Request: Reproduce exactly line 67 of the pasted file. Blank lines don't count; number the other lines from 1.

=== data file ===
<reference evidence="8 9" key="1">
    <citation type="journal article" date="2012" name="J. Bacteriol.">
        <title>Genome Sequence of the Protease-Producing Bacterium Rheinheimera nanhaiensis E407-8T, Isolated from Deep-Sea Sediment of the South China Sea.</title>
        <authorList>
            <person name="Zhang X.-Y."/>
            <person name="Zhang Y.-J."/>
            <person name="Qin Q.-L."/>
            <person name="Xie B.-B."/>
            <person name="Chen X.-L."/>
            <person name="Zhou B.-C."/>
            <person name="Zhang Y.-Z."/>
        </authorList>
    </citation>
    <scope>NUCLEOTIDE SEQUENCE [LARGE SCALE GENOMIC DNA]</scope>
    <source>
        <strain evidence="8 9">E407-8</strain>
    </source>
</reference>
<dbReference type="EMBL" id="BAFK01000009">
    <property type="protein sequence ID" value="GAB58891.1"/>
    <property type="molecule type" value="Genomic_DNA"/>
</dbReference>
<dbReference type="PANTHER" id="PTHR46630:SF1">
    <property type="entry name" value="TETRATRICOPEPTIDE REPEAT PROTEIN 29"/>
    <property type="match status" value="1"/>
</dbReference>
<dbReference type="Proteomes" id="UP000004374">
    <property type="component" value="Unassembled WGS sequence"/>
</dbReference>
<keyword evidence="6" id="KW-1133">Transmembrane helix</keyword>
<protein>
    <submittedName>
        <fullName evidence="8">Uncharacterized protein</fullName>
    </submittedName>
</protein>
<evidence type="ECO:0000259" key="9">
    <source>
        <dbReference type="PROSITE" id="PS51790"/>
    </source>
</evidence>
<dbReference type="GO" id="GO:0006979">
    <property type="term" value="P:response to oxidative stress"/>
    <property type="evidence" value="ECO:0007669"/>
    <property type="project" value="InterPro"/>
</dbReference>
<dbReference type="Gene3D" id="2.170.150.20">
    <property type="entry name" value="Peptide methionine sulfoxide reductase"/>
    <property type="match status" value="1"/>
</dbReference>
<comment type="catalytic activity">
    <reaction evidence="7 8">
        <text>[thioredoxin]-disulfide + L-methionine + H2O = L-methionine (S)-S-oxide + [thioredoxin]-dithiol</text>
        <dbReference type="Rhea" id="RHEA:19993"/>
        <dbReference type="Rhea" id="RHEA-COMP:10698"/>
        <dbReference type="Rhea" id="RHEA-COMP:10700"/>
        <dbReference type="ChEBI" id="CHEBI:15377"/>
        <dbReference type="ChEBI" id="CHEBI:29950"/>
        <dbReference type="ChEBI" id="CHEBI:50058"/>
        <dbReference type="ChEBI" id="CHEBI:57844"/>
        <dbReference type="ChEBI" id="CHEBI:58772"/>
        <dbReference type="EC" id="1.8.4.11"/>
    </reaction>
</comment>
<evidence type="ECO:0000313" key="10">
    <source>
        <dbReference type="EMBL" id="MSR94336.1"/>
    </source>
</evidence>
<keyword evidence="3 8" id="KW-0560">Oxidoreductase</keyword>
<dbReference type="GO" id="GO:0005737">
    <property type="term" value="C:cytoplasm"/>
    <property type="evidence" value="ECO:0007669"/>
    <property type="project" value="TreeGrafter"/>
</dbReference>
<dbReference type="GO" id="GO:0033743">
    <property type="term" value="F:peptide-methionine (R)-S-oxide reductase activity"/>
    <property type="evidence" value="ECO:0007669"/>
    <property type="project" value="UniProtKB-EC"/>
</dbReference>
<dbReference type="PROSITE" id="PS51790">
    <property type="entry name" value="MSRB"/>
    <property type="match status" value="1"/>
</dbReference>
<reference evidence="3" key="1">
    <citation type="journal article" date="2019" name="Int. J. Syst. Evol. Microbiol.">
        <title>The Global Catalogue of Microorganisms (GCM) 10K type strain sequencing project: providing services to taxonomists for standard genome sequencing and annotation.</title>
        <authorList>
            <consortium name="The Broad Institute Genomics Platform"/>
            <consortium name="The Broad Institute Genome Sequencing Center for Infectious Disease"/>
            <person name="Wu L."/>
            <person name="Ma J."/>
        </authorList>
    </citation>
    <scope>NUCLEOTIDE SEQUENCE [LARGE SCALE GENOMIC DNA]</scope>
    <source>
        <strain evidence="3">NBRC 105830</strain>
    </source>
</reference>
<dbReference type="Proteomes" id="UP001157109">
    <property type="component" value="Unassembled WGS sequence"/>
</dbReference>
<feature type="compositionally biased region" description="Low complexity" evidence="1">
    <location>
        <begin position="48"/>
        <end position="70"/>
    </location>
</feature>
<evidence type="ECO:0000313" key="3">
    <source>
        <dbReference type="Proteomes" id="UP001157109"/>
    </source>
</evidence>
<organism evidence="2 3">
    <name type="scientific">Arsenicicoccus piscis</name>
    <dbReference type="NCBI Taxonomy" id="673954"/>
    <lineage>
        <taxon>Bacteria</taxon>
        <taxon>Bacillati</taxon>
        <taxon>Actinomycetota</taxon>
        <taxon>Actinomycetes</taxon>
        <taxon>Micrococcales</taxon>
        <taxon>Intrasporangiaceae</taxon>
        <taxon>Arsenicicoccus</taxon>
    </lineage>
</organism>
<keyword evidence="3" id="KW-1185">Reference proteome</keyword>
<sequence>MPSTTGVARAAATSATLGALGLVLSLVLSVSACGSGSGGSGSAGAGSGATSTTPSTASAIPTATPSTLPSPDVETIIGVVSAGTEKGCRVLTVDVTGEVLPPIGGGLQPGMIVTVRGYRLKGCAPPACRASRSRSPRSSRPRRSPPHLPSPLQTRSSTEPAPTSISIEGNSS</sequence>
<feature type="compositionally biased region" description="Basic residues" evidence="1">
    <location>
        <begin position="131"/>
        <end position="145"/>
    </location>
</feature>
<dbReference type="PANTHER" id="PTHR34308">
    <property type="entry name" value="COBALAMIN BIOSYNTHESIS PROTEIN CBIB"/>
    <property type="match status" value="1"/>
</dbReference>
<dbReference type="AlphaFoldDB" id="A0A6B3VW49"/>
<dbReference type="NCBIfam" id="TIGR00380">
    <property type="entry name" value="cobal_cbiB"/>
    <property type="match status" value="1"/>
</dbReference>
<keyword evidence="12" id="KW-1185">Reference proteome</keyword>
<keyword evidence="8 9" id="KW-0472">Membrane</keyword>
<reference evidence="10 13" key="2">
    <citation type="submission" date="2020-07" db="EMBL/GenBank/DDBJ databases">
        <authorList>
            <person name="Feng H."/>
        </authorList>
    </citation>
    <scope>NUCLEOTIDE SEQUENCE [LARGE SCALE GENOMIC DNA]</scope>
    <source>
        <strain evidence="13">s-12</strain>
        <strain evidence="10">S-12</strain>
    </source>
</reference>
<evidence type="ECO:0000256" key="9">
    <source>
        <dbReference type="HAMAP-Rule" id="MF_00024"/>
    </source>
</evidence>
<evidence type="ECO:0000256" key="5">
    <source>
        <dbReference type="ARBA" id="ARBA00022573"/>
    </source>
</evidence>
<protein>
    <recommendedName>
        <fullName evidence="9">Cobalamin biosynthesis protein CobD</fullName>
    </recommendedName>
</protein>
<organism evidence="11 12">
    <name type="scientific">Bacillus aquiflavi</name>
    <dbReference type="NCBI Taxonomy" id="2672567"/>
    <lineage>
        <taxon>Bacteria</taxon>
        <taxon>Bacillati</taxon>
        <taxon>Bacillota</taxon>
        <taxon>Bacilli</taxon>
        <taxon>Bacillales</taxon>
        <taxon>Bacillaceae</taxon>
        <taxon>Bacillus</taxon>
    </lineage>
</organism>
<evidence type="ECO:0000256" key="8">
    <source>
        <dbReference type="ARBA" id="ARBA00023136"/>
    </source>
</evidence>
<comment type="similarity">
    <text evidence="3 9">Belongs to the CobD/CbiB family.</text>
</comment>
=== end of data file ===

    </source>